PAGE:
Thanks to the power of deep learning techniques and novel architectures, images produced with generative networks are becoming increasingly realistic, enabling the creation of Deepfakes and helping to spread misinformation in media footage. While in the past few years generated images contained artefacts, today’s results are way less recognizable from a purely perceptive point of view. The use case will investigate novel ways of understanding and detecting fake data, through new machine learning approaches capable of mixing (a) syntactic/perceptive analysis, (b) semantic analysis and (c) human oversight analysis. While in the first scenario the approaches should work at a low level, evaluating the realism of pixels, shadows and textures, in the second scenario they shall evaluate the probability to have in a given context a given object, scene or action. This will also be carried out by mixing different media sources, e.g. by correlating visual and textual data. Finally, developed algorithms should benefit from human oversight by design, by enabling domain experts to validate and improve results in a human-in-the-loop fashion. The use case will be based on available initiatives to detect Deepfakes and misinformation scenarios, and will foster the creation of new datasets for misinformation detection.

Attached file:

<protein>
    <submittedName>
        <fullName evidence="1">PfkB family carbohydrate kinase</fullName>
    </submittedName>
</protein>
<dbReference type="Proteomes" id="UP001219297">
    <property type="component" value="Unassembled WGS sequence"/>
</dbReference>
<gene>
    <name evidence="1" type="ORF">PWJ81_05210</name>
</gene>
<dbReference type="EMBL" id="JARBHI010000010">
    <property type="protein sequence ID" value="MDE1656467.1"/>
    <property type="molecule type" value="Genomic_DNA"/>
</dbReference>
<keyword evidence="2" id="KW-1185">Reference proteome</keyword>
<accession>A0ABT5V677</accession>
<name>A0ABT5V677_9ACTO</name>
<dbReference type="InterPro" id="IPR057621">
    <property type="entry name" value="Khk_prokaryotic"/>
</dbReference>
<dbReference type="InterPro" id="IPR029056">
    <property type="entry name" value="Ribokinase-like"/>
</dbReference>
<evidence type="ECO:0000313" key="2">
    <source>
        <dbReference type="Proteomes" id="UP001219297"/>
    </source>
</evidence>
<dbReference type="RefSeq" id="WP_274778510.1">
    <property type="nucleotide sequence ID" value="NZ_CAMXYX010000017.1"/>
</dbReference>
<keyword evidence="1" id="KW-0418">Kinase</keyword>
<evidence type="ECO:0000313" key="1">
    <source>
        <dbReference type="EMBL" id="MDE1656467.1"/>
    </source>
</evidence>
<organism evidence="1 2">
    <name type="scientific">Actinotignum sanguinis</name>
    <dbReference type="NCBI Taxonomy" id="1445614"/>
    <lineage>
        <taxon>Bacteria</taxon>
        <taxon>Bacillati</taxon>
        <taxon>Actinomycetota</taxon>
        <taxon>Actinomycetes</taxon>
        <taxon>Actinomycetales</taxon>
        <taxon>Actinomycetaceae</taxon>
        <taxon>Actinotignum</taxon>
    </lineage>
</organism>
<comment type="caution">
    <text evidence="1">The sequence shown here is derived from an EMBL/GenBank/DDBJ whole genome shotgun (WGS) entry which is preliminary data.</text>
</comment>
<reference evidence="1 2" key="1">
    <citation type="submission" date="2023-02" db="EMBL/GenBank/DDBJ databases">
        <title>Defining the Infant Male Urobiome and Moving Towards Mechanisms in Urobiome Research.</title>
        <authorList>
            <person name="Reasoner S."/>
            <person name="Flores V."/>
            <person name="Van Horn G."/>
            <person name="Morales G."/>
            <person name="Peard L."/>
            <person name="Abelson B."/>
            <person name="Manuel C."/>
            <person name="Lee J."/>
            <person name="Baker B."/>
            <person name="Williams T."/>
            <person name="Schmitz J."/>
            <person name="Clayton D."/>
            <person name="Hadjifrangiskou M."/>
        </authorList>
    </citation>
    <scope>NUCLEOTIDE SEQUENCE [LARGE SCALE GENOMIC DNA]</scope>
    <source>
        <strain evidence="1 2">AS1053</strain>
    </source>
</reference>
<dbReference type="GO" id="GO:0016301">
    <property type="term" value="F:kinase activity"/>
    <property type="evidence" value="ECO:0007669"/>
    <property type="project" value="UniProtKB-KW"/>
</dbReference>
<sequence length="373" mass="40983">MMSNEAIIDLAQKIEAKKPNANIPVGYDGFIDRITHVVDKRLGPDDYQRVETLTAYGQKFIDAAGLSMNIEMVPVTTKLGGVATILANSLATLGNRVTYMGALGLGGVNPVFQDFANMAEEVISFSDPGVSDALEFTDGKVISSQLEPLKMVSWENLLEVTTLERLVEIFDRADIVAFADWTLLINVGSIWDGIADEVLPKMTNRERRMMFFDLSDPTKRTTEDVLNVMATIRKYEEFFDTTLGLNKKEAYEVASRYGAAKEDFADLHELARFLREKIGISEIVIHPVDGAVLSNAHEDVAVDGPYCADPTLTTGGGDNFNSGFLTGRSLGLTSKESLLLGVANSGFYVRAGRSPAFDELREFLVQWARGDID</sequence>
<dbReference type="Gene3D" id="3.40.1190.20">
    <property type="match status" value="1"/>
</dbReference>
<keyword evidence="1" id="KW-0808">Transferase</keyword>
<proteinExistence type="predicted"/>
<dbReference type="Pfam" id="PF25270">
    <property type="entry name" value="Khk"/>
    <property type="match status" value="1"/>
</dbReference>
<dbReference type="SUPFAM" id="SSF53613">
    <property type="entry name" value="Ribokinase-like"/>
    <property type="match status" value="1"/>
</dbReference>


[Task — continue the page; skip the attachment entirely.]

Keeping end-user devices safe is a daunting and challenging task, as malware spreads across every kind of operating system. To cope with such an enormous amount of data, many anti-malware solutions are empowered by machine learning and data-driven AI algorithms. However, such algorithms fail to generalize well outside their training data distribution. The problem is exacerbated as (i) malware developers constantly manipulate their malicious samples to bypass detection and (ii) it is difficult to interpret the decisions of AI models and, consequently, their failure cases and how to mitigate them. To cope with these issues, AI models are frequently retrained on past and newly-collected data, demanding constant human intervention and dedicated resources. In this use case, we aim to overcome this problem by automating the process of building and deploying AI-based malware detection systems that can be maintained with less effort, and react more promptly to novel threats. We will base the use case on a continuous data collection via publicly-available sources (e.g., AndroZoo, VirusTotal, and VirusShare).


Automatically managing the information of document workflows is a core aspect of business intelligence and process automation. Reasoning over the information extracted from documents fuels subsequent decision-making processes that can directly affect humans, especially in sectors such as finance, legal or insurance. At the same time, documents tend to contain private information, restricting access to them during training. This use case seeks to explore methods for training large-scale models over private and widely distributed data. Specifically, we will explore novel techniques for training privacy-preserving document visual question answering systems over private data. We will base our benchmarks on repurposed large scale annotated datasets such as IIT-CDIP (Lewis et al., 2006), FUNSD (Jaume et al., 2019) and DocVQA (Mathew et al., 2021).